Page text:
• Summary
  • Contents
  • Subject index

This book provides an authoritative, yet accessible guide to the philosophy of education, its scope, its key thinkers and movements, and its potential contribution to a range of educational concerns. The text offers a balanced view of three key dimensions: first, in giving an equal weight to different styles and modes of philosophy; second, by including past and present perspectives on philosophy of education; and third, in covering both the general “perennial” issues in philosophy and issues of more contemporary concern. 

John Dewey and Educational Pragmatism
John Dewey and educational pragmatism
Introduction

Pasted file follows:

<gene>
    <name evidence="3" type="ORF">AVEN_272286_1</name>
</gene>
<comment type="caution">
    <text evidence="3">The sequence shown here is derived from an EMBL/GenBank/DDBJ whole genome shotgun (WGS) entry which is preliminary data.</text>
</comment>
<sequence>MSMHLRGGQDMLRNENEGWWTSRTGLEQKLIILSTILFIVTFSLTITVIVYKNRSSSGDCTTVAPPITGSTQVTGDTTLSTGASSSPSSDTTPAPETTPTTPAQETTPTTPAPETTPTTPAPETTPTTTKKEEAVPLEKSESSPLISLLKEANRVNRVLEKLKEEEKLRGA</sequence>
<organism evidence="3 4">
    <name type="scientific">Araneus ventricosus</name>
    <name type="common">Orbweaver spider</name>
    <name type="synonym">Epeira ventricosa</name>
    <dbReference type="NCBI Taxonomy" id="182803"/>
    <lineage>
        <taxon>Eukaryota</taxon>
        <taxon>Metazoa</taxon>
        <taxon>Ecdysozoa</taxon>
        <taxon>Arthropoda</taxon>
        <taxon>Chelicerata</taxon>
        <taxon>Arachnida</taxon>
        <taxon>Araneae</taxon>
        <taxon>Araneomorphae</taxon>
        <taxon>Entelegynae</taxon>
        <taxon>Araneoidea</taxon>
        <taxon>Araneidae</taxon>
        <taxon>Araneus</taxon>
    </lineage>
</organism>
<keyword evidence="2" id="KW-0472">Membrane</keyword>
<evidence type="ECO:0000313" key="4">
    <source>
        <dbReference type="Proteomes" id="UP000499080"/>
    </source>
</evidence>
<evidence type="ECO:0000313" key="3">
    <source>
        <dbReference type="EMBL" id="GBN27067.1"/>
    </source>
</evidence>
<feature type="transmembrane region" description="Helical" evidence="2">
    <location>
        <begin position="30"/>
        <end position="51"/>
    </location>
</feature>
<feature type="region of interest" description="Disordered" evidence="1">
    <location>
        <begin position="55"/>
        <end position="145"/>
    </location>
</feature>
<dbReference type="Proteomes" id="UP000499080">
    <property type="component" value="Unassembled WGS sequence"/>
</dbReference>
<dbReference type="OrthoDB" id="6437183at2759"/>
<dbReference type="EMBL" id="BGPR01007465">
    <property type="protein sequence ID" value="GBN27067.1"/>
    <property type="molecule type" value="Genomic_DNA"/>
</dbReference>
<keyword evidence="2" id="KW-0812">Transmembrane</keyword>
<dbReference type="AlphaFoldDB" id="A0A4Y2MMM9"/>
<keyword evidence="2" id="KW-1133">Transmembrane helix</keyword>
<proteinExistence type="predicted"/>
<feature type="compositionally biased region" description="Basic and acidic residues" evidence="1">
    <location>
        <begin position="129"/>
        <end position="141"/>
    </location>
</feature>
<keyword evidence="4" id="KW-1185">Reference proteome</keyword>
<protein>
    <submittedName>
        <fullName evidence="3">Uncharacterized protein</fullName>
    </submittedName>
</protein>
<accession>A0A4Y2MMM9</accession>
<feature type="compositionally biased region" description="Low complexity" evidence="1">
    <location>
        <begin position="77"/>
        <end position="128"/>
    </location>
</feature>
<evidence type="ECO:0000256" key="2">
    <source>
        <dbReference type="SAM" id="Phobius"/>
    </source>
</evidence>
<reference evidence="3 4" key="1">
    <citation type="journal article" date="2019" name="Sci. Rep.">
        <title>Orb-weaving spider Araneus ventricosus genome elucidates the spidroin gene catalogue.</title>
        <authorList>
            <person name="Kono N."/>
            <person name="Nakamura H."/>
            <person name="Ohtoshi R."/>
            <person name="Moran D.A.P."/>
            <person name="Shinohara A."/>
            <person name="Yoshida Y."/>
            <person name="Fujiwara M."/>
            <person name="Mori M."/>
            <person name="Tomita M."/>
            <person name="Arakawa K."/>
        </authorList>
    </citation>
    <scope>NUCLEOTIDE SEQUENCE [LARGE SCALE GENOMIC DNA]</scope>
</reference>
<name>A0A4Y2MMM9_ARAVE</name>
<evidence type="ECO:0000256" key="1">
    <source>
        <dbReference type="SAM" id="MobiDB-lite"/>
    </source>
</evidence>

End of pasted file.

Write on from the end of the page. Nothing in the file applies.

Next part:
John Dewey (1859–1952) is the best known and frequently cited philosopher of education in America and maintains a large following elsewhere in the world. Indeed, it is not too much of a stretch to say that because of Dewey's attention to education and his philosophically like-minded students populating the faculty at Columbia University's Teachers’ College, the discipline of philosophy of education began in earnest. Dewey wrote prolifically on education. He also wrote on a broad range of other social and political topics, as well as on all major branches of philosophy. Dewey lived a very long life (92 years), and was witness to the American Civil War (as a child), two World Wars, and the introduction ...

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